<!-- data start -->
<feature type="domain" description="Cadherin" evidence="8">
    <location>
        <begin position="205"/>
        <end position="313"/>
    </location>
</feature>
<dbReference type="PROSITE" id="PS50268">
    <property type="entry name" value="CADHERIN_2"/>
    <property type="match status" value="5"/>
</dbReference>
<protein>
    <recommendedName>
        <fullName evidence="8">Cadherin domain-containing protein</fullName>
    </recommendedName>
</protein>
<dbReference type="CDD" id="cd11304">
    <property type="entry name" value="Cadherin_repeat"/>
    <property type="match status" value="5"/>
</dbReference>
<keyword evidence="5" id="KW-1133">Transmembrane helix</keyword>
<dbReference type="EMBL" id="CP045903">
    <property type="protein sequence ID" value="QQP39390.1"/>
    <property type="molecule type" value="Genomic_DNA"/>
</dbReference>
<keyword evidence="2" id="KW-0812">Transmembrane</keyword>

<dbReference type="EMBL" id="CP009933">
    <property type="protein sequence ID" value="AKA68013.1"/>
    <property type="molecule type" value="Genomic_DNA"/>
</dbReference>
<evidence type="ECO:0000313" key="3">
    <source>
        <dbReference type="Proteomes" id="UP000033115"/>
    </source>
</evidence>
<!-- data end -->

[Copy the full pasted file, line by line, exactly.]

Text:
<feature type="domain" description="Cadherin" evidence="8">
    <location>
        <begin position="205"/>
        <end position="313"/>
    </location>
</feature>
<dbReference type="PROSITE" id="PS50268">
    <property type="entry name" value="CADHERIN_2"/>
    <property type="match status" value="5"/>
</dbReference>
<protein>
    <recommendedName>
        <fullName evidence="8">Cadherin domain-containing protein</fullName>
    </recommendedName>
</protein>
<dbReference type="CDD" id="cd11304">
    <property type="entry name" value="Cadherin_repeat"/>
    <property type="match status" value="5"/>
</dbReference>
<keyword evidence="5" id="KW-1133">Transmembrane helix</keyword>
<dbReference type="EMBL" id="CP045903">
    <property type="protein sequence ID" value="QQP39390.1"/>
    <property type="molecule type" value="Genomic_DNA"/>
</dbReference>
<keyword evidence="2" id="KW-0812">Transmembrane</keyword>

<dbReference type="EMBL" id="CP009933">
    <property type="protein sequence ID" value="AKA68013.1"/>
    <property type="molecule type" value="Genomic_DNA"/>
</dbReference>
<evidence type="ECO:0000313" key="3">
    <source>
        <dbReference type="Proteomes" id="UP000033115"/>
    </source>
</evidence>